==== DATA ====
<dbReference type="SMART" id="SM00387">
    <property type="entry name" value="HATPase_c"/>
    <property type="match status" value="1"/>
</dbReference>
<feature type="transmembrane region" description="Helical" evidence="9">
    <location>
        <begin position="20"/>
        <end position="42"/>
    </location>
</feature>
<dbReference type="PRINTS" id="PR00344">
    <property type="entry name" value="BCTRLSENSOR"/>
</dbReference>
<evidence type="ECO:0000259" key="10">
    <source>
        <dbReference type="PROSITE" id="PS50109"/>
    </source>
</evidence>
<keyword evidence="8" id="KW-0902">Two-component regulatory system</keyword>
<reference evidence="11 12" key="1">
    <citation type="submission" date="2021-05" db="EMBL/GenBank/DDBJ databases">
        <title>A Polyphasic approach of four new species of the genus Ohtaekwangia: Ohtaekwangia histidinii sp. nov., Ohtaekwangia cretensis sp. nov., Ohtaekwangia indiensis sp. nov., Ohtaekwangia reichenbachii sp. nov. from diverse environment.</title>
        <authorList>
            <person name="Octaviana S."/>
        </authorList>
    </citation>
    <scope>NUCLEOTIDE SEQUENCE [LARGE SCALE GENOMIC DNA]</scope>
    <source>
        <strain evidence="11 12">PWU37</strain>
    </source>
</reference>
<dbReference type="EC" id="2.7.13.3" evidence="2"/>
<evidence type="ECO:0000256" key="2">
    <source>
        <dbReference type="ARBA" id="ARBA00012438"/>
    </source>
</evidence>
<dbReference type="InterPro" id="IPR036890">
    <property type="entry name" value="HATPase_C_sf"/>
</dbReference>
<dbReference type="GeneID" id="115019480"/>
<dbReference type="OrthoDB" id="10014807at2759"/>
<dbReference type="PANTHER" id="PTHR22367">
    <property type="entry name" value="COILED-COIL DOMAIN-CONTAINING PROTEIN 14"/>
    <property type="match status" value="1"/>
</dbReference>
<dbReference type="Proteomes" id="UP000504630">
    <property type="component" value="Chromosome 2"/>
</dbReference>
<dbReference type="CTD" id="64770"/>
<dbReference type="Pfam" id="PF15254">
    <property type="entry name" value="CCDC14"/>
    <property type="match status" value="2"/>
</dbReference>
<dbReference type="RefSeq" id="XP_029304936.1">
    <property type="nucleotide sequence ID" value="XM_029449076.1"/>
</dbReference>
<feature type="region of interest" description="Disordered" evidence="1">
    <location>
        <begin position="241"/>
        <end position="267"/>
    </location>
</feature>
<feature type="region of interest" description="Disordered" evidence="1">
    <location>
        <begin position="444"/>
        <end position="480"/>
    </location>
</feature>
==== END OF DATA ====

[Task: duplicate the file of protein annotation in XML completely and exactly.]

<dbReference type="SMART" id="SM00387">
    <property type="entry name" value="HATPase_c"/>
    <property type="match status" value="1"/>
</dbReference>
<feature type="transmembrane region" description="Helical" evidence="9">
    <location>
        <begin position="20"/>
        <end position="42"/>
    </location>
</feature>
<dbReference type="PRINTS" id="PR00344">
    <property type="entry name" value="BCTRLSENSOR"/>
</dbReference>
<evidence type="ECO:0000259" key="10">
    <source>
        <dbReference type="PROSITE" id="PS50109"/>
    </source>
</evidence>
<keyword evidence="8" id="KW-0902">Two-component regulatory system</keyword>
<reference evidence="11 12" key="1">
    <citation type="submission" date="2021-05" db="EMBL/GenBank/DDBJ databases">
        <title>A Polyphasic approach of four new species of the genus Ohtaekwangia: Ohtaekwangia histidinii sp. nov., Ohtaekwangia cretensis sp. nov., Ohtaekwangia indiensis sp. nov., Ohtaekwangia reichenbachii sp. nov. from diverse environment.</title>
        <authorList>
            <person name="Octaviana S."/>
        </authorList>
    </citation>
    <scope>NUCLEOTIDE SEQUENCE [LARGE SCALE GENOMIC DNA]</scope>
    <source>
        <strain evidence="11 12">PWU37</strain>
    </source>
</reference>
<dbReference type="EC" id="2.7.13.3" evidence="2"/>
<evidence type="ECO:0000256" key="2">
    <source>
        <dbReference type="ARBA" id="ARBA00012438"/>
    </source>
</evidence>
<dbReference type="InterPro" id="IPR036890">
    <property type="entry name" value="HATPase_C_sf"/>
</dbReference>
<dbReference type="GeneID" id="115019480"/>
<dbReference type="OrthoDB" id="10014807at2759"/>
<dbReference type="PANTHER" id="PTHR22367">
    <property type="entry name" value="COILED-COIL DOMAIN-CONTAINING PROTEIN 14"/>
    <property type="match status" value="1"/>
</dbReference>
<dbReference type="Proteomes" id="UP000504630">
    <property type="component" value="Chromosome 2"/>
</dbReference>
<dbReference type="CTD" id="64770"/>
<dbReference type="Pfam" id="PF15254">
    <property type="entry name" value="CCDC14"/>
    <property type="match status" value="2"/>
</dbReference>
<dbReference type="RefSeq" id="XP_029304936.1">
    <property type="nucleotide sequence ID" value="XM_029449076.1"/>
</dbReference>
<feature type="region of interest" description="Disordered" evidence="1">
    <location>
        <begin position="241"/>
        <end position="267"/>
    </location>
</feature>
<feature type="region of interest" description="Disordered" evidence="1">
    <location>
        <begin position="444"/>
        <end position="480"/>
    </location>
</feature>